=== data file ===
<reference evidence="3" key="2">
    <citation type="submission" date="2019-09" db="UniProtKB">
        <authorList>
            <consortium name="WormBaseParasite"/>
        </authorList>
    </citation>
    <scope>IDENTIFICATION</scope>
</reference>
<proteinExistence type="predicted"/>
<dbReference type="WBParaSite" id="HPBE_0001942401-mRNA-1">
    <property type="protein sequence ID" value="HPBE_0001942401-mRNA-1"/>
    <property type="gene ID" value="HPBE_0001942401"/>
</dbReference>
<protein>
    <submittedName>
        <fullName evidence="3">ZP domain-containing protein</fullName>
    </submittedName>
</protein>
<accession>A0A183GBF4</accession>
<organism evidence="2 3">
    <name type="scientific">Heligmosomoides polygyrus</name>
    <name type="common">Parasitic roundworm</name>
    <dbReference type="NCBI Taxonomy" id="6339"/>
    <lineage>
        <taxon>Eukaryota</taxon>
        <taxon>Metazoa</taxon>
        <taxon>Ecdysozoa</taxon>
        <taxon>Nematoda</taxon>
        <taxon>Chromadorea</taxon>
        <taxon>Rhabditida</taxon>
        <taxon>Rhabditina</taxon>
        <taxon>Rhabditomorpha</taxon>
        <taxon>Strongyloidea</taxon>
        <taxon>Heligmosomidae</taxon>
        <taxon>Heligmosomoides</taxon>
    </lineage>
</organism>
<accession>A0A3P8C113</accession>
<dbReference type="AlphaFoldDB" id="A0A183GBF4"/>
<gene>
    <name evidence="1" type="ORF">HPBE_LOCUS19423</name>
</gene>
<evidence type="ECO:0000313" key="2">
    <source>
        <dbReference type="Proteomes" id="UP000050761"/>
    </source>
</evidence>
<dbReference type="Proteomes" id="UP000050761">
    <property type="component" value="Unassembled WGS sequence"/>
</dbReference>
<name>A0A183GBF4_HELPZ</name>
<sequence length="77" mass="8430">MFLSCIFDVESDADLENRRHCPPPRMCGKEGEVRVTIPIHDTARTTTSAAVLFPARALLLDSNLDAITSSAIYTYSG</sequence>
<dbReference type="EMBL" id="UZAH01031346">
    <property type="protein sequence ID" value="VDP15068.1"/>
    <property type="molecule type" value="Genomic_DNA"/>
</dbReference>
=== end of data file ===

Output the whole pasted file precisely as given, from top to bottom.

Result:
<reference evidence="3" key="2">
    <citation type="submission" date="2019-09" db="UniProtKB">
        <authorList>
            <consortium name="WormBaseParasite"/>
        </authorList>
    </citation>
    <scope>IDENTIFICATION</scope>
</reference>
<proteinExistence type="predicted"/>
<dbReference type="WBParaSite" id="HPBE_0001942401-mRNA-1">
    <property type="protein sequence ID" value="HPBE_0001942401-mRNA-1"/>
    <property type="gene ID" value="HPBE_0001942401"/>
</dbReference>
<protein>
    <submittedName>
        <fullName evidence="3">ZP domain-containing protein</fullName>
    </submittedName>
</protein>
<accession>A0A183GBF4</accession>
<organism evidence="2 3">
    <name type="scientific">Heligmosomoides polygyrus</name>
    <name type="common">Parasitic roundworm</name>
    <dbReference type="NCBI Taxonomy" id="6339"/>
    <lineage>
        <taxon>Eukaryota</taxon>
        <taxon>Metazoa</taxon>
        <taxon>Ecdysozoa</taxon>
        <taxon>Nematoda</taxon>
        <taxon>Chromadorea</taxon>
        <taxon>Rhabditida</taxon>
        <taxon>Rhabditina</taxon>
        <taxon>Rhabditomorpha</taxon>
        <taxon>Strongyloidea</taxon>
        <taxon>Heligmosomidae</taxon>
        <taxon>Heligmosomoides</taxon>
    </lineage>
</organism>
<accession>A0A3P8C113</accession>
<dbReference type="AlphaFoldDB" id="A0A183GBF4"/>
<gene>
    <name evidence="1" type="ORF">HPBE_LOCUS19423</name>
</gene>
<evidence type="ECO:0000313" key="2">
    <source>
        <dbReference type="Proteomes" id="UP000050761"/>
    </source>
</evidence>
<dbReference type="Proteomes" id="UP000050761">
    <property type="component" value="Unassembled WGS sequence"/>
</dbReference>
<name>A0A183GBF4_HELPZ</name>
<sequence length="77" mass="8430">MFLSCIFDVESDADLENRRHCPPPRMCGKEGEVRVTIPIHDTARTTTSAAVLFPARALLLDSNLDAITSSAIYTYSG</sequence>
<dbReference type="EMBL" id="UZAH01031346">
    <property type="protein sequence ID" value="VDP15068.1"/>
    <property type="molecule type" value="Genomic_DNA"/>
</dbReference>